The Midlothian City Council presented its 2018-19 operating budget during a meeting Tuesday evening, setting it into motion to be adopted later in the year.
City manager Chris Dick presented the figures on the changes from the previous fiscal year, which included significant increases with the tax base, which grew from a 10.65 percent increase last year to a 22.16 percent increase this year.
Dick said that puts the City of Midlothian's certified taxable assets just under $3.7 billion.
The 2018-19 budget proposes $33.3 million in expenditures — an 8.7 percent increase from last year’s $30.6 approved budget. The most substantial expenditures are related to personnel services and road rehabilitation, with another portion of the budget going towards purchasing replacement city vehicles and reinstate an administrative assistant.
As of Tuesday’s meeting, Dick said the budget aims to maintain the current tax rate at $0.07082 per $100 valuation, but that can potentially change in the fall. The council will conduct a budgeting workshop on Friday and workshops throughout August until September 11, where they will hold a second hearing and adopt the budget and tax rate.
FALL WINE & ARTS FESTIVAL
The council also approved a resolution authorizing the Fall Wine & Arts Festival with one provision: they denied overflow wineries placed in the streets within festival grounds.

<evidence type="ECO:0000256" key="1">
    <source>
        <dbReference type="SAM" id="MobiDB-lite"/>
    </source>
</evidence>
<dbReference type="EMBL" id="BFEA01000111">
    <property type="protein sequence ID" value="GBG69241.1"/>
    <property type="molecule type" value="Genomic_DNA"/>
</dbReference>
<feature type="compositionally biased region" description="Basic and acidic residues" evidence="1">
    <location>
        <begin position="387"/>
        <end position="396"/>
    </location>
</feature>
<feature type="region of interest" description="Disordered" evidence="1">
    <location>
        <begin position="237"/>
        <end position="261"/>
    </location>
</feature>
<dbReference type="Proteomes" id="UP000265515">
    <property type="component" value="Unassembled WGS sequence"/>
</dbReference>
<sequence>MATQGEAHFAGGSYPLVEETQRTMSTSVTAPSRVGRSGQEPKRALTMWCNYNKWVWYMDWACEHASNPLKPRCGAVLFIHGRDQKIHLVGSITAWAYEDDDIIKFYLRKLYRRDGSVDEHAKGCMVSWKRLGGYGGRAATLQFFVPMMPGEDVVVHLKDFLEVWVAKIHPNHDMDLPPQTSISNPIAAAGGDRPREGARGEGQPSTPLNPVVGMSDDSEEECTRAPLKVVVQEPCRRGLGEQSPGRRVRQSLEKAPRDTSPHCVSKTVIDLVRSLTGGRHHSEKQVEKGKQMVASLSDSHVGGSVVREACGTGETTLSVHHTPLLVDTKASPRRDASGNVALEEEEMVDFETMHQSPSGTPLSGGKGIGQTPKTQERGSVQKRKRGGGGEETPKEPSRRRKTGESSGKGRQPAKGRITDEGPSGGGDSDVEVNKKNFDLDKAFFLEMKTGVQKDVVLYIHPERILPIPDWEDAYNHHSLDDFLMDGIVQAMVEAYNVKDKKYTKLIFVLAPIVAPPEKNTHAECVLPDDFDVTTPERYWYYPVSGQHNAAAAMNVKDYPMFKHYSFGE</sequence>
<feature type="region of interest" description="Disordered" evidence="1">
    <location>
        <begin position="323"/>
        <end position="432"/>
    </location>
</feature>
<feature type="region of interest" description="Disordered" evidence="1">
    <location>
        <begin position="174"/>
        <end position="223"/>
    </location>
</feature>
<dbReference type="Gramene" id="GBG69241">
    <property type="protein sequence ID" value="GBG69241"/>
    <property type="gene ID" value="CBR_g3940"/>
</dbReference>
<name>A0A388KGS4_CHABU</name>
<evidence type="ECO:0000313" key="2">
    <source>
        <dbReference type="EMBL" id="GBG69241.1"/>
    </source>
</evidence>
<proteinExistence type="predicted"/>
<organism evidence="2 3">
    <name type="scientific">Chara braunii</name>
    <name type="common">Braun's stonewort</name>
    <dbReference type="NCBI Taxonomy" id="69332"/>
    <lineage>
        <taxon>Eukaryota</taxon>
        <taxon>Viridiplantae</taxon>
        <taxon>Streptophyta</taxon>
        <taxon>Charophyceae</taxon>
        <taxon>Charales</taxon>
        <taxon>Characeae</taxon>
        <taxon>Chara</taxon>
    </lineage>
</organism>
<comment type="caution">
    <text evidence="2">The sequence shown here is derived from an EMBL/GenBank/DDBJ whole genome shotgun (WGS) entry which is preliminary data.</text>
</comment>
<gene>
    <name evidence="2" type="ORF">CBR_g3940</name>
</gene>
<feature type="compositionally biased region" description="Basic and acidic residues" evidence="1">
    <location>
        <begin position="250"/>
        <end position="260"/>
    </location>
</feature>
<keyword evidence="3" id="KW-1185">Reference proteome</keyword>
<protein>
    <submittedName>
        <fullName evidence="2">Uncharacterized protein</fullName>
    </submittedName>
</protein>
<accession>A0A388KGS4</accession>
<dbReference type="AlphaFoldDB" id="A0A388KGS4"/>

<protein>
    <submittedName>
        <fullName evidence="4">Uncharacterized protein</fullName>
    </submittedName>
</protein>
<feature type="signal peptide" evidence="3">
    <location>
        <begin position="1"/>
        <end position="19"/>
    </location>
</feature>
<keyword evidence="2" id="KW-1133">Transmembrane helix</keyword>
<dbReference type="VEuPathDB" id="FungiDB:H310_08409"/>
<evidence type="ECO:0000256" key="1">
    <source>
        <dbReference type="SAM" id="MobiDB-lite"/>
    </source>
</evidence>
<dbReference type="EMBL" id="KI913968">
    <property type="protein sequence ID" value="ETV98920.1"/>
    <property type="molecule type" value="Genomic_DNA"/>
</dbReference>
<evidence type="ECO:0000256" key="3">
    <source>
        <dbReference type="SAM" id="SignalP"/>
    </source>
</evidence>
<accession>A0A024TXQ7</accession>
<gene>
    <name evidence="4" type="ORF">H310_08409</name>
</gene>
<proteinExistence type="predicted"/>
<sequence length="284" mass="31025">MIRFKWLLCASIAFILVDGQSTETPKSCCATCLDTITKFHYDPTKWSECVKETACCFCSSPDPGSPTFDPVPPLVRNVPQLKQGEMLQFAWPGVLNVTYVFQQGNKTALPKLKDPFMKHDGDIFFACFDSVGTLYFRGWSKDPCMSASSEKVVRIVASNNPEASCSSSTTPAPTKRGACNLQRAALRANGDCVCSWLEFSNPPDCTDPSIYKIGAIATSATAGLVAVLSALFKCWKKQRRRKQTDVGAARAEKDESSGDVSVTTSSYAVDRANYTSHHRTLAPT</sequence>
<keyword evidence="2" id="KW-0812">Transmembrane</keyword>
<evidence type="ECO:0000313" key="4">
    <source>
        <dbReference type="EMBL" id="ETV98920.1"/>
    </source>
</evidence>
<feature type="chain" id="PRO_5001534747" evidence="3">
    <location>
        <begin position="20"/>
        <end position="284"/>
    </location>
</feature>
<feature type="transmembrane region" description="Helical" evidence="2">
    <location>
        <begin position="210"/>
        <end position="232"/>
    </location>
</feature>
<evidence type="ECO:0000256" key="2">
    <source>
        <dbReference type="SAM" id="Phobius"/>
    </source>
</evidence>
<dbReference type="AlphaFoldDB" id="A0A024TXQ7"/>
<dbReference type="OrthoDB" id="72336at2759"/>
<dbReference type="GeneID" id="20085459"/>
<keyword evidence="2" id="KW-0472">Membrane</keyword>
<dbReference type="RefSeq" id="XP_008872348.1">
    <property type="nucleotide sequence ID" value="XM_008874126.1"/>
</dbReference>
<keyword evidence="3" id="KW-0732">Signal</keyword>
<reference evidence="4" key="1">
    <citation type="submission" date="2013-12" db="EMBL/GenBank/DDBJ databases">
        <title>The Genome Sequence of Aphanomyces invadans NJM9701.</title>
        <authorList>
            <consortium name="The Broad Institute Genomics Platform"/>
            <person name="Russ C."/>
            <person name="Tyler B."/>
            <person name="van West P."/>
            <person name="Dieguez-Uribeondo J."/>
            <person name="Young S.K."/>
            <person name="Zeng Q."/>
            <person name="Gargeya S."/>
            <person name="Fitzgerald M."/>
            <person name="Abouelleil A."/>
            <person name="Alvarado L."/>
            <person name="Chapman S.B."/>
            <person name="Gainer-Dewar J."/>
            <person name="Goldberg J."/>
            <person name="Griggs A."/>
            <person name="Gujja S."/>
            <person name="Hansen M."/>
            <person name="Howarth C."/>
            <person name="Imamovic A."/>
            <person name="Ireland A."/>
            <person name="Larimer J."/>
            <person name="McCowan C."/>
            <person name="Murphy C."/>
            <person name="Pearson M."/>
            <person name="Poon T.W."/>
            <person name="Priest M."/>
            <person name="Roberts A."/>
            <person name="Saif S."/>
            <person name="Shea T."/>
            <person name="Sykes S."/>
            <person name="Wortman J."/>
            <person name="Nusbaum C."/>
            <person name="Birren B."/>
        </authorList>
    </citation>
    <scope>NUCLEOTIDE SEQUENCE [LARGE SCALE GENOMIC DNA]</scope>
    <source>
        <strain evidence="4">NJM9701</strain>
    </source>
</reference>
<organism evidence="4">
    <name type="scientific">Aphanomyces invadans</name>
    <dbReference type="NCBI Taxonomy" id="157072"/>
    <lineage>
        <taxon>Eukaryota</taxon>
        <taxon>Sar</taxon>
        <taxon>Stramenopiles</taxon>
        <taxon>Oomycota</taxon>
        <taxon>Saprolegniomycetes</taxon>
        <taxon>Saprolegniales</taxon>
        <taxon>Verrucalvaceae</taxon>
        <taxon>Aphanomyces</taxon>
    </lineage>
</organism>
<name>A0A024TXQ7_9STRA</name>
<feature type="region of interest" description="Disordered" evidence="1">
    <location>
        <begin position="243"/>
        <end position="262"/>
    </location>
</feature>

After polling businesses from previous festivals, Midlothian Chamber of Commerce President Cammy Jackson said respondents criticized long lines, prolonged wait times, and overcrowding in participating stores. To address this complaint, Jackson proposed putting wineries in the streets to mitigate overflow.
Jackson said since property owners have to grant permission to wineries to operate in their businesses, the city similarly needs to permit wineries to work in the streets.
Place three council member Jimmie McClure proposed a motion to authorize the Fall Wine & Arts Festival without the overflow provision, but the city will investigate their insurance policy to look at using the streets for overflow next year. The resolution was approved 5-2 with council members Wayne Sibley and Art Bierrard voting against.
“I think there’s a way to accomplish it,” Dick said. “We just need to look into what all needs to be done to accomplish it.”
David Dunn, @DavidDunnInTX